It’s easy to forget just how good Robert Griffin III was as a rookie in Washington.

Dynamic as a passer, the Baylor product also was a game-breaking threat as a runner. At the time, it seemed as if we were watching someone destined for all-time greatness. Unfortunately, a late-season knee injury led to an ACL tear in the playoffs, and Griffin never was the same.

4) Randy Moss, 1998

Stats: 69 catches, 1,313 yards, 17 TDs

We know we just said you shouldn’t put too much weight on Chase’s 13 TDs. But Randy Moss posted 17(!), which still stands as the single-season rookie record.

This is also about the eye test. Moss entered the NFL as one of the most-hyped receiver prospects in league history — and immediately lived up to the buzz. Moss was otherworldly, forming a one-two punch with Cris Carter that made the Minnesota Vikings offense nearly unstoppable.

This is an admittedly subjective take, but Moss simply made a greater impact than any other rookie receiver in league history.

3) Gale Sayers, 1965

Stats: 867 rushing yards, 14 TDs, 29 catches, 507 yards, 6 TDs, 2 return TDs

Gale Sayers’ rookie numbers might not jump off the screen, but you must remember seasons only lasted 14 games back then. Plus, Sayers’ impact as a returner for the Chicago Bears can’t be overstated.

The reality is that, as a rookie, Sayers was one of the most incredible talents football fans ever had seen. And in Week 13 of his rookie season, he posted this absurd stat line:

  • 9 rushes, 113 yards, four TDs
  • 2 catches, 89 yards, two TDs
  • 1 punt return TD

For those keeping score at home, that’s six total TDs on 11 offensive touches. And Sayers was a threat to do that in every game.

2) Lawrence Taylor, 1981

Stats: 9.5 sacks, 133 tackles (unofficial), 1 forced fumble, 1 interception

Lawrence Taylor’s rookie campaign was like the defensive equivalent of what Sayers did as a freshman. The numbers might not overwhelm young fans, but the eye test — and tales from legends like Bill Belichick — tell the story of a player who took the NFL by storm.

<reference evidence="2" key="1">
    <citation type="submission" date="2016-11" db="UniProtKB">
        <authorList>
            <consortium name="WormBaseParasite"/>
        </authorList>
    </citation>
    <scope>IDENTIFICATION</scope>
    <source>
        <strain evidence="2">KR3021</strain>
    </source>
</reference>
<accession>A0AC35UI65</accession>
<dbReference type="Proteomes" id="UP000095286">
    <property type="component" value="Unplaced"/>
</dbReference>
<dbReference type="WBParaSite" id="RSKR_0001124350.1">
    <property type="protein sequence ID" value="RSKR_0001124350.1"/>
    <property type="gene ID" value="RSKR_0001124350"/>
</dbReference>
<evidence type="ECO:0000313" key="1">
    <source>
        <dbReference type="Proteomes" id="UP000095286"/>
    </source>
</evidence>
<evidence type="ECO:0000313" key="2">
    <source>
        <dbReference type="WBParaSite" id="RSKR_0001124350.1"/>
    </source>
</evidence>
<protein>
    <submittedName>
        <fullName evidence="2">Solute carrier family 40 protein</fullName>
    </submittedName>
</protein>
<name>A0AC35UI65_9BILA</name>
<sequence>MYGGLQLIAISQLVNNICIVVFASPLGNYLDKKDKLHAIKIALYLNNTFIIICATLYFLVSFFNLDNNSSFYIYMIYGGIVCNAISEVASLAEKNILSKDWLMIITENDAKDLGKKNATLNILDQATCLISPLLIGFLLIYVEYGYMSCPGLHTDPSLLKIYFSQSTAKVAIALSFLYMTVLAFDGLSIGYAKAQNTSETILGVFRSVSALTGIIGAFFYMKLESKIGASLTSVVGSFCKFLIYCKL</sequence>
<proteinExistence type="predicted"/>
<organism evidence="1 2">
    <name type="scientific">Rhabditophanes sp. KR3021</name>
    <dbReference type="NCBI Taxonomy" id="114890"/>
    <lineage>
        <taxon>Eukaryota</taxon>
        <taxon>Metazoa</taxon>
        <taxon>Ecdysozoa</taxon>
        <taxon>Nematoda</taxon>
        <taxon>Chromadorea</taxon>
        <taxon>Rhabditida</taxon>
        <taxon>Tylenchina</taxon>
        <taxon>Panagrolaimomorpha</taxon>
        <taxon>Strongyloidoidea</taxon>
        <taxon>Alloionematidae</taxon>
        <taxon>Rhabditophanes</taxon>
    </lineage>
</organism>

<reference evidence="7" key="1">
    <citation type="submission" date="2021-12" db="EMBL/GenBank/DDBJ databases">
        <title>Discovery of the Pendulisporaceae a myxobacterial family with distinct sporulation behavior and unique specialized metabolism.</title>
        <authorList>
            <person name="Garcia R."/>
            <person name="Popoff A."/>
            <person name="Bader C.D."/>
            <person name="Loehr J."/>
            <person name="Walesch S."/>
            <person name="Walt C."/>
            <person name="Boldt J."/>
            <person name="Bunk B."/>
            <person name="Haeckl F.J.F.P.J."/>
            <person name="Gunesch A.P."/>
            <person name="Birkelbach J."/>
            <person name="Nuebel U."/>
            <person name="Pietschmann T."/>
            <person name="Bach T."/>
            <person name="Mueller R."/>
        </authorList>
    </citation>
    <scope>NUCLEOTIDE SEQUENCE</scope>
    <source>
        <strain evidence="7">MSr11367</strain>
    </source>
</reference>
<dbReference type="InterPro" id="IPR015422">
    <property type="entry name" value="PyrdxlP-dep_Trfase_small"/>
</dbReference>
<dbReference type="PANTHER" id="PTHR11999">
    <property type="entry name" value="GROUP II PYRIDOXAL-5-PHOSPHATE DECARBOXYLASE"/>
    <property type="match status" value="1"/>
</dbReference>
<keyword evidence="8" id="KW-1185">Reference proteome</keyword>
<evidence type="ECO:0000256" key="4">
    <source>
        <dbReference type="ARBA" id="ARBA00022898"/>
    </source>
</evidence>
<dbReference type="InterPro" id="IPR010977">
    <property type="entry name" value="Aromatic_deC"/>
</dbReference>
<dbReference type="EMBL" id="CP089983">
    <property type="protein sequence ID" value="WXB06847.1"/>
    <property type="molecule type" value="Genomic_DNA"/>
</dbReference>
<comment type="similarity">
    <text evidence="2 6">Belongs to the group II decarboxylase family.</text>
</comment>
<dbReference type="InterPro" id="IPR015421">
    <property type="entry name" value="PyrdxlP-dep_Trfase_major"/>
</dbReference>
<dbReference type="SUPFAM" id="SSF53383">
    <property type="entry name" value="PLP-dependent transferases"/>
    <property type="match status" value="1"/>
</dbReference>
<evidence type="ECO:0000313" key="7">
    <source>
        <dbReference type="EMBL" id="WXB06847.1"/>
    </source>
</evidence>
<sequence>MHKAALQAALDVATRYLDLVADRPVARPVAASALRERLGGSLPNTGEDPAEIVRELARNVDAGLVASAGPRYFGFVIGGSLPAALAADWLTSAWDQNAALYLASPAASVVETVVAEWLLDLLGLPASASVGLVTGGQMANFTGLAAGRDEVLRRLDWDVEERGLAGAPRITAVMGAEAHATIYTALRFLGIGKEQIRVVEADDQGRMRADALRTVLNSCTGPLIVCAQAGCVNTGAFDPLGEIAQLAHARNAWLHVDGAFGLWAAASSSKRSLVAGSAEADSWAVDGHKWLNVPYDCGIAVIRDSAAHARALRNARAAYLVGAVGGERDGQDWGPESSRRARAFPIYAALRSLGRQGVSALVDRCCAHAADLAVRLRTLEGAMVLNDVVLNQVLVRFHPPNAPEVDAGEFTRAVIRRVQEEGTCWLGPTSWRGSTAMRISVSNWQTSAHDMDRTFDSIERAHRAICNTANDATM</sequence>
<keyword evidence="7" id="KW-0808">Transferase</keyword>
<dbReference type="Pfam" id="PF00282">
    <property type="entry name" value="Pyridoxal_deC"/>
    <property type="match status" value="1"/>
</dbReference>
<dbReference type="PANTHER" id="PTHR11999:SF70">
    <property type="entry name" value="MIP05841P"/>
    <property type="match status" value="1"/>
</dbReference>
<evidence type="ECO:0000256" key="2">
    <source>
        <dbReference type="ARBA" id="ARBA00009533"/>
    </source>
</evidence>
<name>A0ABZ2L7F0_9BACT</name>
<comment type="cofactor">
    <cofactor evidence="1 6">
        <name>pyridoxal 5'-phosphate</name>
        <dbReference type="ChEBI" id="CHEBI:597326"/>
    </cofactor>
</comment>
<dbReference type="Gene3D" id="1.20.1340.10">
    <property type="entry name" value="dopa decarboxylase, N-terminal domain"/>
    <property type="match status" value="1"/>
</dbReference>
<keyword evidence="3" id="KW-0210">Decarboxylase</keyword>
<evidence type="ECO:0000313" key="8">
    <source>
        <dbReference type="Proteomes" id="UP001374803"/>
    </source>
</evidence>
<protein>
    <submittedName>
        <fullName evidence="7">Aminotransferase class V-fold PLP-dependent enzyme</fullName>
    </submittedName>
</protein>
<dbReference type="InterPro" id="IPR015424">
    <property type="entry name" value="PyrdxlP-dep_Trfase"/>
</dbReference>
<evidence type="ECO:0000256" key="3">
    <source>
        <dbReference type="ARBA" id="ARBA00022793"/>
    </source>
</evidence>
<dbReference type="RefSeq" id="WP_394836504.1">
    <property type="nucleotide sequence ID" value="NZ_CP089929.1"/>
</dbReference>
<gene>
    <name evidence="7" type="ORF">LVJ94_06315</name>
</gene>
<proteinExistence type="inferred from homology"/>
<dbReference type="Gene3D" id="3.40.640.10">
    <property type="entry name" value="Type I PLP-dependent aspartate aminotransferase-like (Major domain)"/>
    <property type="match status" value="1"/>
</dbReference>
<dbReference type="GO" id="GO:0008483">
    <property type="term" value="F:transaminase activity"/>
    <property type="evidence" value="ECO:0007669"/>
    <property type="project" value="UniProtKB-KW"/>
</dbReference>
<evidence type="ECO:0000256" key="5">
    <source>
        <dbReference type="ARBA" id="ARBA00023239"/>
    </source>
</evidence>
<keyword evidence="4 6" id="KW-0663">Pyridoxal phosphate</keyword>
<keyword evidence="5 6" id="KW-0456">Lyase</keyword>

All you really need to know is that Taylor still is the only rookie to win the NFL’s Defensive Player of the Year Award. He immediately established himself as the best defensive player on the New York Giants and one of the best in the league. These days, he’s considered the greatest defensive player in football history.

1) Jim Brown, 1957

Stats: 942 rushing yards, 9 TDs, 1 receiving TD

Considered by some the greatest player in football history, Jim Brown is responsible for the greatest rookie campaign of all time.

His 942 rushing yards and nine TDs aren’t overly impressive until you consider both led the NFL and the season only lasted 12 games. Brown still is the only rookie to win the MVP, and his 237-yard performance in Week 9 still stands as one of the best single-game rushing performances in football history.

And he never dropped off. Brown led the NFL in rushing in eight of his nine seasons with the Cleveland Browns, finishing his career with three MVPs and one championship. He’s one of the best athletes in the history of United States professional sports.